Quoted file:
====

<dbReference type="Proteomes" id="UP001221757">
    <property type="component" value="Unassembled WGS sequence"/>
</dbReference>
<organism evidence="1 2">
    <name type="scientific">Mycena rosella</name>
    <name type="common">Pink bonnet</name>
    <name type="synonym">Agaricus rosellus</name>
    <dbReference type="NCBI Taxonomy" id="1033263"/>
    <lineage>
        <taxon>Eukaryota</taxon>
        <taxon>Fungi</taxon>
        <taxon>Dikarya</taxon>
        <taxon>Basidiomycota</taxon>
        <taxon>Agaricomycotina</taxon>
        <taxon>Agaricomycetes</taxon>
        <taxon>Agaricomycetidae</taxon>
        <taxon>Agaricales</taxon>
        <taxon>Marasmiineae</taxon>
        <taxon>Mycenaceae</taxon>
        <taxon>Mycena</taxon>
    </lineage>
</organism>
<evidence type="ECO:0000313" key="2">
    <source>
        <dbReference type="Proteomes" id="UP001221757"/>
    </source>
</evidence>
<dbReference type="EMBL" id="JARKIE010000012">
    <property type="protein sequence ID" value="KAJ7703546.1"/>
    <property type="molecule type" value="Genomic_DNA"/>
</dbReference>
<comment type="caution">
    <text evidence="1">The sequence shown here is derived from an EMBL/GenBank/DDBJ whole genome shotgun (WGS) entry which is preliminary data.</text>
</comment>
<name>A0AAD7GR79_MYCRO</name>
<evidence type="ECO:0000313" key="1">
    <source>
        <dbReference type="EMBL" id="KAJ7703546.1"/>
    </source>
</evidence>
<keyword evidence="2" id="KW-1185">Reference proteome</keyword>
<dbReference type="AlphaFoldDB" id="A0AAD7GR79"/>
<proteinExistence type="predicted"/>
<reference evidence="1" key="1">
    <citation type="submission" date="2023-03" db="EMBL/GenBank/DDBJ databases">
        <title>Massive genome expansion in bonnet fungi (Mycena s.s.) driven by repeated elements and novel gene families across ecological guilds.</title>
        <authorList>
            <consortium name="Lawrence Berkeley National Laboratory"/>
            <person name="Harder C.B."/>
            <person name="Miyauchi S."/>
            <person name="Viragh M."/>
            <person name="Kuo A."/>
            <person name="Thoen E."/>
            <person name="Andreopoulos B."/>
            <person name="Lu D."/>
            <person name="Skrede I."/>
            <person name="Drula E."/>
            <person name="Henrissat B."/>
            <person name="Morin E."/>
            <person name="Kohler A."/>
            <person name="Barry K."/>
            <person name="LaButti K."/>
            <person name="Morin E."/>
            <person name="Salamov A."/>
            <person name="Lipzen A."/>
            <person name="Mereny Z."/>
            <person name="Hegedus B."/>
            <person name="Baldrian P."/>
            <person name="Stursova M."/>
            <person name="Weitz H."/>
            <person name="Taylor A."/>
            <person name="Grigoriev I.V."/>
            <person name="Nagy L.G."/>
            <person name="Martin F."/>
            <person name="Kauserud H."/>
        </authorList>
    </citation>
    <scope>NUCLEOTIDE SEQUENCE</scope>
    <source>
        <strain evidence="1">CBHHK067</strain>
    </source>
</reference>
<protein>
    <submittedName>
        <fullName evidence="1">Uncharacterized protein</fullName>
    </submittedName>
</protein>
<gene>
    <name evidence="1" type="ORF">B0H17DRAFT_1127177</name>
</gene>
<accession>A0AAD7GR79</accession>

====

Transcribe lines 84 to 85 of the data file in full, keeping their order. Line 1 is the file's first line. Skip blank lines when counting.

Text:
    <submittedName>
        <fullName evidence="1">Uncharacterized protein</fullName>